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Sara Netanyahu circus represents Teflon leadership

  • Paula
I have never met Sara Netanyahu, the wife of incumbent Israeli Prime Minister Benjamin Netanyahu. I have never interviewed her, nor been in the same room as her.
by PAULA SLIER | Jul 05, 2018

Most Israelis have the same experience. And yet, this hasn’t stopped all of us from having an opinion on the woman everyone in Israel seemingly loves to hate.

I remember a cameraman once telling me that he arrived at the Netanyahu’s Jerusalem residence for an interview with the Prime Minister, only to be confronted with a screaming Sara who demanded that the crew wait outside.

It corroborates many other such tales of a woman who is depicted as being petty and difficult. Certainly, the news value of what Sara does or doesn’t do is often minimal; but the soap opera drama that is her life appeals to many.

In the latest twist, she’s been charged with fraud and breach of trust for allegedly misusing public funds to pay for restaurant meals that were delivered to her home between September 2010 and March 2013. They were valued at 360 000 shekels (R1.3 million) in total.

Her trial begins on 19 July, as the prosecution sets out to prove that she knowingly committed a crime. Sara will have to take the stand and explain herself, while an overzealous Israeli media and public pounce on her every word.

But it’s less the trial, and more the insight it offers that is important. Sara is implicated in a number of other cases aside from this one, as is the Prime Minister himself, who is embroiled in a series of corruption investigations. What does the handling of this case teach us about what we can expect in others?

Forty-one years ago, Leah Rabin, the wife of then Israeli Prime Minister Yitzhak Rabin, was spotted in Washington making a withdrawal from an American bank account she shared with her husband.

At the time, it was illegal for Israeli citizens to hold bank accounts overseas. This one had been opened about nine years earlier, when Rabin was the Israeli Ambassador to the United States.

Legally, it should have been closed when he was recalled. Then Attorney-General Aharon Barak argued that a leader must be held to the same judicial standards as an ordinary citizen. Although Leah Rabin said she alone had operated the account, her husband publicly accepted joint moral and legal responsibility, and resigned as premier.

The “dollar account affair” as it came to be known is often quoted as one of the reasons the then left-wing Alignment – later to merge into the Labour Party – lost the 1977 elections to Likud.

Fast-forward to today. No one expects Netanyahu to resign over the charges facing his wife – least of all him, but are they really less serious than the ones Leah Rabin faced all those years ago? After all, Sara is up against a possible criminal conviction for defrauding the state. It could result in five years behind bars – although it’s unlikely she’ll be forced to face this sentence.

Benjamin Netanyahu says he wasn’t aware of anything. And why should he be? After all, he is running the country, and presumably doesn’t have time to notice who is catering the meals he eats at home.

But does this let him off the hook? When he argues that he cannot be held responsible for the actions of his wife, it is worth remembering that Yitzhak Rabin felt he could be.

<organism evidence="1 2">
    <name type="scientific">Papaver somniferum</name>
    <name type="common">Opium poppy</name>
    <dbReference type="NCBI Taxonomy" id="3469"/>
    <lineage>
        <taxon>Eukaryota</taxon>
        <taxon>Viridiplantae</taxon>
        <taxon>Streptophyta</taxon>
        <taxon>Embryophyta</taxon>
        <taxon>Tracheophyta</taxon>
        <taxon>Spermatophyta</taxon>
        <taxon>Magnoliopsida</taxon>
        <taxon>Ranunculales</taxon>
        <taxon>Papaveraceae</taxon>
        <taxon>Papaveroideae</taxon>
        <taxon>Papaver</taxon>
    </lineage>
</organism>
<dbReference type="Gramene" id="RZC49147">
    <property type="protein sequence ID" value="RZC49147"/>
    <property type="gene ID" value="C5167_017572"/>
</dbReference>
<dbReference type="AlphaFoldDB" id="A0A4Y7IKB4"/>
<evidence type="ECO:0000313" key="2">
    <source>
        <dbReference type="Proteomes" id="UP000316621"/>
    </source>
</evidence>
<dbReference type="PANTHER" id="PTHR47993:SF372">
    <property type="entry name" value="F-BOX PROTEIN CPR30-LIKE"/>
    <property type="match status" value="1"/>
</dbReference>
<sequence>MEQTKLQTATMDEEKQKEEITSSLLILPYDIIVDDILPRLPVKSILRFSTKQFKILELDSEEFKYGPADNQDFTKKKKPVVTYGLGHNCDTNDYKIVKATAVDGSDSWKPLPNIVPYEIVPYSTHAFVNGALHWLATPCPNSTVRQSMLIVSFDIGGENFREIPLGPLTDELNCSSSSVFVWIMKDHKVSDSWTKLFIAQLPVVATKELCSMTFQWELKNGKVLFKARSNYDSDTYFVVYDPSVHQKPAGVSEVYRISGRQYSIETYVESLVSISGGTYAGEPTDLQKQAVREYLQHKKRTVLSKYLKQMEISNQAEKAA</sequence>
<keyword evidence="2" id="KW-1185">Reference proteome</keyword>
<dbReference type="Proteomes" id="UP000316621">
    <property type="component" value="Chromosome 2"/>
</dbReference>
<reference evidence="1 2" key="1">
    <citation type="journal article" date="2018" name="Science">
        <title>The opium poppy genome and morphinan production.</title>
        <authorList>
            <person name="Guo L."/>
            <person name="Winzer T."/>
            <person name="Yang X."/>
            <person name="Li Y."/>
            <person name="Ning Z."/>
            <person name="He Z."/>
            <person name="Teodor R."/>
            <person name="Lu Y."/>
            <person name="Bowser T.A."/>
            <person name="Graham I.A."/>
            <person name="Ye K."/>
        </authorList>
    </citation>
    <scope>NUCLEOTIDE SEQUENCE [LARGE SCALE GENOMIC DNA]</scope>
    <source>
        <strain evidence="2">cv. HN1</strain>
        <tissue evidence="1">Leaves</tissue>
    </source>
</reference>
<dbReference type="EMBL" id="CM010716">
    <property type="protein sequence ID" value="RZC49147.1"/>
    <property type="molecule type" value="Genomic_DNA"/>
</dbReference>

This is the problem with the whole sordid affair. There is a sense of entitlement that floods the Prime Minister’s residence in Jerusalem that allows Sara to believe she is above the law, and can behave anyway she wants.

She has said, repeatedly, that her husband would be earning millions if he was in the private sector. It suggests that she believes that because the couple has somehow “sacrificed” themselves for the good of Israel, they’re entitled to special privileges. This is, of course, nonsense.

Sara repeatedly claims the media is intrusive and reports on her every move. While she’s right on this score, the “obsession” is fuelled by a public that is horrified by behaviour that has no place in the home of the country’s top public official.

The trial is unlikely to affect Netanyahu’s popularity and political stability. The so-called “Sara problem” is part and parcel of the Netanyahu brand. If anything, Israelis tell me they pity the Prime Minister for having to go home each night to a “house of horrors” – as their residence has been described.

But it’s taken three years to get to this point; from when the police first handed in their recommendations, to an indictment being issued by Attorney General Avichai Mandelblit.

Clearly, Mandelblit did not want to become the first AG to indict the wife of an Israeli Prime Minister. He offered Sara the option of producing a medical report that would have declared her unfit to stand trial, but she refused.

Now, if Mandelblit has such difficulty making a decision to indict in a case that is about meals and small-time fraud, it certainly suggests that he won’t be in a rush to make any moves that could potentially lead to a Prime Minister being dismissed. Certainly, this is what the Netanyahus are banking on.

But the Rabin “dollar account affair” should serve as a warning. So should the fact that Israeli courts have sent a Prime Minister and President to jail.

But for many watching the trials and tribulations of Sara Netanyahu in court, there is the belief that this time around, things might be different. It could take many more years before this Prime Minister is charged. If ever.

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